The Chinese government’s six-day delay in Beijing followed nearly two weeks during which the national center for Disease Control registered no new cases, according to internal bulletins to which AP had access. However, in that period between January 5 and 17, hundreds of patients came to hospitals not only in Wuhan – which came out of isolation last week – but across the country.

The first warnings were silenced by the strict control of information in China, the bureaucratic obstacles and the repairs in the official ladder to give bad news to the superiors. Without those internal reports, it took the first case outside of China to appear on Jan. 13 in Thailand for leaders in Beijing to recognize the possible pandemic before Thai authorities.

The Chinese government has insisted that it withheld no information in the first few days, claiming that it immediately reported the outbreak to the World Health Organization.

“The allegations of concealment or lack of transparency in China have no basis,” Foreign Ministry spokesman Zhao Lijian said at a press conference on Thursday.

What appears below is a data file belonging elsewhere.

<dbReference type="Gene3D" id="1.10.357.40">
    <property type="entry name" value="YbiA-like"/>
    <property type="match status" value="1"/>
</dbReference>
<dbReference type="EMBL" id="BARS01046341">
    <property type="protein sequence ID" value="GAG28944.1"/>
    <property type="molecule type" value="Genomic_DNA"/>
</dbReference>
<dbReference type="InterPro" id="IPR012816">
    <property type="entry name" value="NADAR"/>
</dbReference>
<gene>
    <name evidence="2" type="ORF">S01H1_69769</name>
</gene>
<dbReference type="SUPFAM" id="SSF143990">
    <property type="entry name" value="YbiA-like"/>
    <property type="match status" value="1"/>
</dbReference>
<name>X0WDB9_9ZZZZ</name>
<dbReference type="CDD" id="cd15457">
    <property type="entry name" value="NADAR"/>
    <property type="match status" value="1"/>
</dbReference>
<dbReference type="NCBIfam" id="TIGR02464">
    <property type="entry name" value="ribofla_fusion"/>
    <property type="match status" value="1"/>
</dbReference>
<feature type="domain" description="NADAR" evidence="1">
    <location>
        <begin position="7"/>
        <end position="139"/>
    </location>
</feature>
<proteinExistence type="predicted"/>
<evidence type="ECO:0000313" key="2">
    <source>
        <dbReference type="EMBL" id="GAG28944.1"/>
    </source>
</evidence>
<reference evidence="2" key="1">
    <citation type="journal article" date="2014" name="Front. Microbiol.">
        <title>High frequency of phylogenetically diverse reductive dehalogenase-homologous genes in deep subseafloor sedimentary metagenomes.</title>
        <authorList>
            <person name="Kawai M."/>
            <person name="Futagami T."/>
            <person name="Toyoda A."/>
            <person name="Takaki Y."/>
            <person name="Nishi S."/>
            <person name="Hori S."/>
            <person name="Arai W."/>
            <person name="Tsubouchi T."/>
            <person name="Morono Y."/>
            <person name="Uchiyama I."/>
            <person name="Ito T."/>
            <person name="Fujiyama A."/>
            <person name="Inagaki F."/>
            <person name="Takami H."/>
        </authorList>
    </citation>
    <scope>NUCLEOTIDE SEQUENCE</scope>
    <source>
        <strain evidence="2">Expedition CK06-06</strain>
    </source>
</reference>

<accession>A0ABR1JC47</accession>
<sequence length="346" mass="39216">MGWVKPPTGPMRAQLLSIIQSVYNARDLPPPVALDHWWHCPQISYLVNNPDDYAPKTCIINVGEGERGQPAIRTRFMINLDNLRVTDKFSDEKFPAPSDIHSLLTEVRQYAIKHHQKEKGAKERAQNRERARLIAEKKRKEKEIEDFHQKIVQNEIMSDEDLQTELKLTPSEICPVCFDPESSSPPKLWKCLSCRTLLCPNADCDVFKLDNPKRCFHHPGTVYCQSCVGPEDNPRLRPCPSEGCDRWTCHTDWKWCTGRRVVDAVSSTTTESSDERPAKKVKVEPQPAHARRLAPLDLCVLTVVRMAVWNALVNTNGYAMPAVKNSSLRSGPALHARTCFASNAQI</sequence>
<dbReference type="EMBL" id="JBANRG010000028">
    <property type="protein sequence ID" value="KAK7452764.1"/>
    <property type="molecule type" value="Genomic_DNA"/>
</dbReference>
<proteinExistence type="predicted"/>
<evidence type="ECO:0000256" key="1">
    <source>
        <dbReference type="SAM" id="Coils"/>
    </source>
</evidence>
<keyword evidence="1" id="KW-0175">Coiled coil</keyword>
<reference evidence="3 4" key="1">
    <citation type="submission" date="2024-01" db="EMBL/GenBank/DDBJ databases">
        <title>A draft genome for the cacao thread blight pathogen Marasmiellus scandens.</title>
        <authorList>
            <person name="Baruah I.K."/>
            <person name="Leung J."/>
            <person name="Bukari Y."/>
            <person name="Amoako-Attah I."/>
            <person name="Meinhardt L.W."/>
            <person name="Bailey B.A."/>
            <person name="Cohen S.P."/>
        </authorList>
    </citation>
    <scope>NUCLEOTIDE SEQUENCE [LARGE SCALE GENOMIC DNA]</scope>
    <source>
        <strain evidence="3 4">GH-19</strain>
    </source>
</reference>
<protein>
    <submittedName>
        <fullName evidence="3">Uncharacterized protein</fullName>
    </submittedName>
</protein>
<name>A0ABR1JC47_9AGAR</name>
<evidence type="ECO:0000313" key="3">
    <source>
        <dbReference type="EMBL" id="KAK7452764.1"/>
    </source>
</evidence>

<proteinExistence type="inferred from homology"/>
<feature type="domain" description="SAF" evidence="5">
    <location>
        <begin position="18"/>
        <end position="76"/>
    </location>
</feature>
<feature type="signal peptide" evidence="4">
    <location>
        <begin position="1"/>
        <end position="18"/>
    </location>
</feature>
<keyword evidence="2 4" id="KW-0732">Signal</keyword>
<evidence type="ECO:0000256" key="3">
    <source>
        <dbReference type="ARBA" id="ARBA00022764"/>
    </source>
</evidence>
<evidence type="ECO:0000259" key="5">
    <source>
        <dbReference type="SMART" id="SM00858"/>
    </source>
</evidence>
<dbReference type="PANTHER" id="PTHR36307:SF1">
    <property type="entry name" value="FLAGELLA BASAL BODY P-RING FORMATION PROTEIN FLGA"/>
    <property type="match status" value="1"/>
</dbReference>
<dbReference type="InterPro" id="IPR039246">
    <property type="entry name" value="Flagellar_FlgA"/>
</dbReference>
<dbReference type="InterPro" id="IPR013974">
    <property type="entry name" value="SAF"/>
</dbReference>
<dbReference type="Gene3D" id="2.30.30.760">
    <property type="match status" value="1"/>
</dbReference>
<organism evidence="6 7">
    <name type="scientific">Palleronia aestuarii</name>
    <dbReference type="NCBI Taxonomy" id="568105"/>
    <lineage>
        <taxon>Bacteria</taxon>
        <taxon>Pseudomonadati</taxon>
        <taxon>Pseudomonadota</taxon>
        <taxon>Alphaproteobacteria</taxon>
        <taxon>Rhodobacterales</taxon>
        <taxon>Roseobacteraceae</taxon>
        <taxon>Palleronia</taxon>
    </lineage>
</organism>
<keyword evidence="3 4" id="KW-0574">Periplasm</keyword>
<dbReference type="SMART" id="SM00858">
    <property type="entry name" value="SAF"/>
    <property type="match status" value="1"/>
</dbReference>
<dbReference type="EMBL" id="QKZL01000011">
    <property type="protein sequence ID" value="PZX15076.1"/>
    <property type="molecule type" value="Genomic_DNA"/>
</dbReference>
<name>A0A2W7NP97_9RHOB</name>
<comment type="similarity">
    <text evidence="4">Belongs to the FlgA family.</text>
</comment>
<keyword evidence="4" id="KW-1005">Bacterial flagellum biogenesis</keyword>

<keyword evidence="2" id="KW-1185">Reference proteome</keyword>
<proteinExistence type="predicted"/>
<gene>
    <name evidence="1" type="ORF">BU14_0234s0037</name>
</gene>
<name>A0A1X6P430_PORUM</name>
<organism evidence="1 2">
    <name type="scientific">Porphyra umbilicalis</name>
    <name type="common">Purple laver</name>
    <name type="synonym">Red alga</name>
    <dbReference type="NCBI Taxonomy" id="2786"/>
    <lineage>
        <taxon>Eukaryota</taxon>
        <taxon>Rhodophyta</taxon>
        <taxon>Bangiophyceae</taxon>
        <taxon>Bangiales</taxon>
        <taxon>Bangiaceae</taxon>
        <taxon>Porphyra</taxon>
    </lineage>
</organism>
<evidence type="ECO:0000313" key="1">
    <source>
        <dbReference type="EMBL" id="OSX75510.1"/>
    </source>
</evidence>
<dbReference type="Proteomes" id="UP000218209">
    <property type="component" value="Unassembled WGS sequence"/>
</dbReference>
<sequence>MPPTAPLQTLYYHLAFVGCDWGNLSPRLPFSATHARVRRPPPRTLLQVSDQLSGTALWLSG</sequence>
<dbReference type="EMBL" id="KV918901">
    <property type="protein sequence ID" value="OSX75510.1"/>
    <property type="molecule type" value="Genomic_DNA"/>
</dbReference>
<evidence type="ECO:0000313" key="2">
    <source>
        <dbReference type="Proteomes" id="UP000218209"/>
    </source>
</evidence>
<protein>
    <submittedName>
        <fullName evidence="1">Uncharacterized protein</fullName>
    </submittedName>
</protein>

The documents show that the head of the Chinese National Health Commission, Ma Xiaowei, painted a bleak picture in a confidential conference call on January 14 with provincial health officials. An internal bulletin notes that the conference call was held to broadcast instructions from the president, Xi Jinping, the prime minister, Li Keqiang, and the deputy prime minister, Sun Chunlan, but does not detail what those instructions consisted of.

“The epidemic situation remains serious and complex, the most serious challenge since SARS in 2003, and is likely to become a major public health episode,” Ma said, according to the document.

People with facial masks on a bus as they pass through the Tiananmen Gate in Beijing, China on April 15, 2020 (REUTERS / Tingshu Wang)

In a faxed statement, the National Health Commission said China released information on the outbreak “openly, transparently, responsibly and in a timely manner” according to successive “important instructions” by President Xi.

The documents came from an anonymous source in the medical field, who did not want to be identified for fear of retaliation. AP confirmed the content of the files with two other public health sources familiar with the conference call.

In a section titled “Serene Understanding of the Situation,” the bulletin mentions the case in Thailand, noting that the situation has “been significantly changed” by the possible spread of the virus abroad.